The current administration in Washington has added an additional level of intensity with their recent rollbacks of civil rights protections and rhetoric about immigrants and communities of color. This climate has served as a call to action for advocates in local communities, where they are beginning to challenge systems, policies, and inequities in a way that we have not done before. We see strong movement in the advocacy arena on issues related to teacher quality and diversity, access to rigorous instruction and coursework, discipline and school culture, college access and affordability, funding inequities, and parent voice and engagement. The best way to get movement on these issues is in building the capacity of local leaders, parents, and students to advocate for the change they want to see. That is the work that our coalition does every day.

 

You’ve been doing equity work for more than 20 years. How has the advocacy landscape changed?

I believe that social media and access to information through the internet has changed the way that communities can organize and inform one another. We now see students and parents mobilizing in ways that push policymakers to action, and advocates have much more access to research that highlights the practices and policies that can improve outcomes for our students. Advocates on the ground have a better understanding of the levers of change in education, and are able to connect with national leaders in the field in ways that were previously unimaginable, citing their work and connecting with them to advance their own agenda. I am also encouraged that so many more teachers are interested in how policy connects to their practice, and that they are using their voices to create change as well.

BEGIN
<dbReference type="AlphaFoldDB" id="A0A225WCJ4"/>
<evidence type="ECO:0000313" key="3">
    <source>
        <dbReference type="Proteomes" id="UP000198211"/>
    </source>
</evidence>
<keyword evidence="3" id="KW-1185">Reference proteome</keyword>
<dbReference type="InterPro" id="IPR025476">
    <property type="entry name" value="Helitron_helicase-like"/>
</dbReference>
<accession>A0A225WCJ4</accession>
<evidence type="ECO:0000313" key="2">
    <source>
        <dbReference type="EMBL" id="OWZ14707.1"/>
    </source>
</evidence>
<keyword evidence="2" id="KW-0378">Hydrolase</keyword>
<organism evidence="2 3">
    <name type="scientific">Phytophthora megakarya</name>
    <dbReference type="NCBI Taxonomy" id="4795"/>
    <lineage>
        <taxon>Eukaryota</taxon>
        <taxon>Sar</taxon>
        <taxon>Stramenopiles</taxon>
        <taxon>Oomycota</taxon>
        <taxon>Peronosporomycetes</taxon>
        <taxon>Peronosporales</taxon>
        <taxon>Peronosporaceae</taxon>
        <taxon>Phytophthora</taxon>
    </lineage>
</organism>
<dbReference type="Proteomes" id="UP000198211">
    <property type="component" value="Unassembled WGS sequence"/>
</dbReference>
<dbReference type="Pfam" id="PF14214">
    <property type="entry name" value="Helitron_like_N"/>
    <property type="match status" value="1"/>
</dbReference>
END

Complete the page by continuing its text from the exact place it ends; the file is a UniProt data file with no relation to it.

What’s next in regards to your work?

We are paying close attention now to how the Tennessee ESSA plan will be implemented, and are working to equip local communities to understand the new school ratings and report cards that will be released this fall. We are also preparing people to engage on school improvement efforts. Tennessee will release a list of the bottom 5 percent of schools (what we call “priority schools”) this fall, and we plan to engage with districts on school turnaround practices — and will prepare people to serve on needs assessments teams or school improvement committees. We believe that our coalition members must be the most informed people in the room, and we will not sit on the sidelines as communities wrestle with lots of new information and potential change in their schools.

 

What’s your favorite quote? Why?

I’m not one for quotes mostly, but I do subscribe to the belief espoused by Mahatma Gandhi, “You must be the change you wish to see in the world.” That really sums up the work I have done for my entire career, and why I recently decided to run for school board in Nashville. Hard work is my currency, and I have always believed that showing up was half the battle. The other half is reaching out to others and creating change and exercising power together. I’ve grown tired of people gathering at forums and conferences to “admire the problem” that is education inequity (another great quote I heard somewhere). We must actualize our vision for our community, and that requires tremendous sacrifice and work, and stepping into the foreground and leading the change we want to see.

Related Content